Buying power

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Larry Laney is director ground support at Southwest Airlines. He sits on the carrier’s team that handles equipment acquisitions for all Southwest sites in which it owns GSE. His department is also responsible for nationwide equipment maintenance, as well as the disposal of obsolete GSE. Southwest currently owns more than 18,000 items of GSE

Q: How often would you assess your GSE requirements and begin the process of making new acquisitions?

A: Southwest Airlines’ budget cycle runs from January through December, and typically we start our planning process for the following year in August and September. The acquisition process normally starts late in the first quarter. Thus, we place orders late in the first quarter and then as needed throughout the year, with equipment also being delivered throughout the year.

Q: Presumably you have a given budget for a given time period to cover all acquisitions?

A: Absolutely. We always strive to be on or under budget – however, this is the airline business, and there is always the unknown.

Q: Do you or your colleagues assess whether to purchase or to lease, depending on the situation?

A: Southwest has looked at leasing ground equipment on many occasions. There is a cost associated with leasing and when you know you need equipment and plan to have it in your fleet for 15 to 18 years, it just doesn’t make financial sense if you can afford to purchase the equipment up front. On the other hand, we do lease some equipment in certain situations – such as particularly expensive equipment that is leased in order to do a proof of concept before making any decision to purchase, or in cases in which we need to delay purchase to remain on budget, or in order to meet specific short-term needs.

Q: Do you have preferred manufacturers that you turn to for GSE, or would you begin each tender process with a completely open mind?

A: We do have primary manufacturers based on each equipment type and our agreements can run from two to three years. Our agreements are not exclusive, however, and we are very open-minded and track what is happening in the marketplace. It is our responsibility to make sure that we provide our employees with the best tools to do their job at the best value for our company. We are also very open-minded when it comes to new technology that make us more efficient, reduces injuries and protects our assets. Occasionally, we will send out requests for proposals or information to the major manufacturers to make sure we are getting the best possible value.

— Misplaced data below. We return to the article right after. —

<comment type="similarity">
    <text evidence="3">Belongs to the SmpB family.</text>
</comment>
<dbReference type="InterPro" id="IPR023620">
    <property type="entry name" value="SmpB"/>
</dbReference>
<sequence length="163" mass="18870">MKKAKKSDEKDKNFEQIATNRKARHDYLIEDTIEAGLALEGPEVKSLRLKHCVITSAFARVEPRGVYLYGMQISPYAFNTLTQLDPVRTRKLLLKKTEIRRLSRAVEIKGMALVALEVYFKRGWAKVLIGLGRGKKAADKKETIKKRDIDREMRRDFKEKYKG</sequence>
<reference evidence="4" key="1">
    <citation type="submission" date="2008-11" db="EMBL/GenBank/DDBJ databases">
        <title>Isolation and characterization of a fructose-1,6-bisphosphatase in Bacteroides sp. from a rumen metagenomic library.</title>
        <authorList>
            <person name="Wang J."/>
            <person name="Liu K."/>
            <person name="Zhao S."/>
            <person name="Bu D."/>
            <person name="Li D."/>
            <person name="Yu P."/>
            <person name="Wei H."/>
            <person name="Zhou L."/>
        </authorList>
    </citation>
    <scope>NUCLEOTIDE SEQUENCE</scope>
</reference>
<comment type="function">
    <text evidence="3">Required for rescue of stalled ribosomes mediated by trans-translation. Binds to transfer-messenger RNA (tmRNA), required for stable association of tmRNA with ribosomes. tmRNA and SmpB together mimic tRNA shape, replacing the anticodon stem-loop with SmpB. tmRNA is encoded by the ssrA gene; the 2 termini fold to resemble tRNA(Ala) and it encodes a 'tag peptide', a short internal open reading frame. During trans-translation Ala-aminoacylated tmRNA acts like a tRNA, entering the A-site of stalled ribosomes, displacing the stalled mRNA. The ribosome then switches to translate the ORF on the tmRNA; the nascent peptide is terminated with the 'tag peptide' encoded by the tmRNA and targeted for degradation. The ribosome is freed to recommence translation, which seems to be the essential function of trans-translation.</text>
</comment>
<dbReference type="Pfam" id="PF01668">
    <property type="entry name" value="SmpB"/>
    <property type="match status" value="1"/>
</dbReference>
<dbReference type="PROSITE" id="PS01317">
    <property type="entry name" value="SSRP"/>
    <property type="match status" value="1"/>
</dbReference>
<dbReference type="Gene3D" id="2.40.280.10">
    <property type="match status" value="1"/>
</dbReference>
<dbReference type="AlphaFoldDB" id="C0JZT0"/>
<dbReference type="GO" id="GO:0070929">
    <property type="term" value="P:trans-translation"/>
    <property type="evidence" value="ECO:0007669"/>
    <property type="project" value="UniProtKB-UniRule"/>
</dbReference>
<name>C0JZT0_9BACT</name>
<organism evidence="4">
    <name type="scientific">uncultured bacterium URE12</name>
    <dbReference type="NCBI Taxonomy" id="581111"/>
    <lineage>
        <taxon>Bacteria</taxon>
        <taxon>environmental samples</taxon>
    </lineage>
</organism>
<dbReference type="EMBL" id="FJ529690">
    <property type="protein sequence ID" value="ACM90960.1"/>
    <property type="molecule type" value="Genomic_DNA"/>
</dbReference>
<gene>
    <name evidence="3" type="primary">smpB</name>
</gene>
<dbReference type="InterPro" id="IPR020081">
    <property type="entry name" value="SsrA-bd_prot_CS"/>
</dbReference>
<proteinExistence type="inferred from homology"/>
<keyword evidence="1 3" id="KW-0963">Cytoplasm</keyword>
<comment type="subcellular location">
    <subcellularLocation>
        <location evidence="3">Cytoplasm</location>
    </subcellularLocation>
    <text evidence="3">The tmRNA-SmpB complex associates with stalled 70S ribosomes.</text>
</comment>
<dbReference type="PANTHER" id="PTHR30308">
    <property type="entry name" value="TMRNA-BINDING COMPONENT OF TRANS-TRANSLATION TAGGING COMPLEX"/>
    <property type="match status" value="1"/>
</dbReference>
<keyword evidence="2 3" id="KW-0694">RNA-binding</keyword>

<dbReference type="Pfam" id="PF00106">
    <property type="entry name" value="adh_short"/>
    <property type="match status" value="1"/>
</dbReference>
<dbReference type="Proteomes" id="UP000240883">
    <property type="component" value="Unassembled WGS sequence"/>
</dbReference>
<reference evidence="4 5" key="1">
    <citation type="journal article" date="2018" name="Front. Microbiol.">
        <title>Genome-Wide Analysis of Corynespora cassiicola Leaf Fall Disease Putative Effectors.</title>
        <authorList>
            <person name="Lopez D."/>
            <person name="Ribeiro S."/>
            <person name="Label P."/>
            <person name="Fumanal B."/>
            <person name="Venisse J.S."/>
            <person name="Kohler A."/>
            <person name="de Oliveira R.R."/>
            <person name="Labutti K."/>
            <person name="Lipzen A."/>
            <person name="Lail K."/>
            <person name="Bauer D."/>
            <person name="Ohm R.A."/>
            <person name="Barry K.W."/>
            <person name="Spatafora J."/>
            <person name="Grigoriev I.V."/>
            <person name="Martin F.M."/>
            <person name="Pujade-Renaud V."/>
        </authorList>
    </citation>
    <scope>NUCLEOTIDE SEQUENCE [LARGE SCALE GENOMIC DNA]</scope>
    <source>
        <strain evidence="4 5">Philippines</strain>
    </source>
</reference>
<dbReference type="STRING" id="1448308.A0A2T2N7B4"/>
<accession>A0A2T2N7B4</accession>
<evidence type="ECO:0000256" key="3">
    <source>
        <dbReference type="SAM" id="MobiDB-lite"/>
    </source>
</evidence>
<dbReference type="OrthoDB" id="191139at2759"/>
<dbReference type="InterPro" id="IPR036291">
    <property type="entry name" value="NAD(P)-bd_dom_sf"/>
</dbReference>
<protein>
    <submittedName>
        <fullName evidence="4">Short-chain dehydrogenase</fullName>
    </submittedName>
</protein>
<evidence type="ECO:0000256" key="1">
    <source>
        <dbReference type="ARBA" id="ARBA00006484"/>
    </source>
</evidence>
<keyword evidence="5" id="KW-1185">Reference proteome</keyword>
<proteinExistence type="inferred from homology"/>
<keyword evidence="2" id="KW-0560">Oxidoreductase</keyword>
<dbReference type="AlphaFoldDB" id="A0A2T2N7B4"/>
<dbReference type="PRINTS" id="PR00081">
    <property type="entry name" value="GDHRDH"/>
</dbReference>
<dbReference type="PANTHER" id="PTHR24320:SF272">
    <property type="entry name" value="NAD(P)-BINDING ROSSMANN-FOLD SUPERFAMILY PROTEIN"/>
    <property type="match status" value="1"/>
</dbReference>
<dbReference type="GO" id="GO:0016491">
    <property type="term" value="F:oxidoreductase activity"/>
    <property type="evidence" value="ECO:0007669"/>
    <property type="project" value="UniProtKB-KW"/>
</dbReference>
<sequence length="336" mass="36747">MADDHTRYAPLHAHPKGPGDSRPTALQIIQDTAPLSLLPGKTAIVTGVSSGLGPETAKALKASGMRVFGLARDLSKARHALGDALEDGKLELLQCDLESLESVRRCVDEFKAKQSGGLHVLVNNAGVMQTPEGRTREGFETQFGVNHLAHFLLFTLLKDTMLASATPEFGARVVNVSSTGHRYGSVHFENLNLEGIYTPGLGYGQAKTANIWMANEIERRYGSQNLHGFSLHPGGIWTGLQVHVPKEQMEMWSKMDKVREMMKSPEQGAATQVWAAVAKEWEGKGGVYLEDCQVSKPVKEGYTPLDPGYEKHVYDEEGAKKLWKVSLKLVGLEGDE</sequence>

Q: What are the main criteria that you use when selecting your GSE and GSE suppliers?

A: I am sure we use the same criteria as most airlines: price, company history and financial health, production rates and lead times, warranty and parts support, training programmes, etc. Fleet standardisation is also very important to us, although not at any cost.

Q: Would you say that the US market is particularly good in terms of GSE offerings? Or are there certain gaps in coverage that have to be filled with units produced elsewhere? Is it competitive on the price of GSE units compared to foreign equipment?

A: North America has the largest aviation market in the world and Southwest only flies B737s, so the US market has been well able to fill our needs. Today, most of the manufacturers build and sell worldwide and the biggest concern to us buying GSE built overseas is that the shipping cost and the currency exchange takes away any competitive advantage of doing so.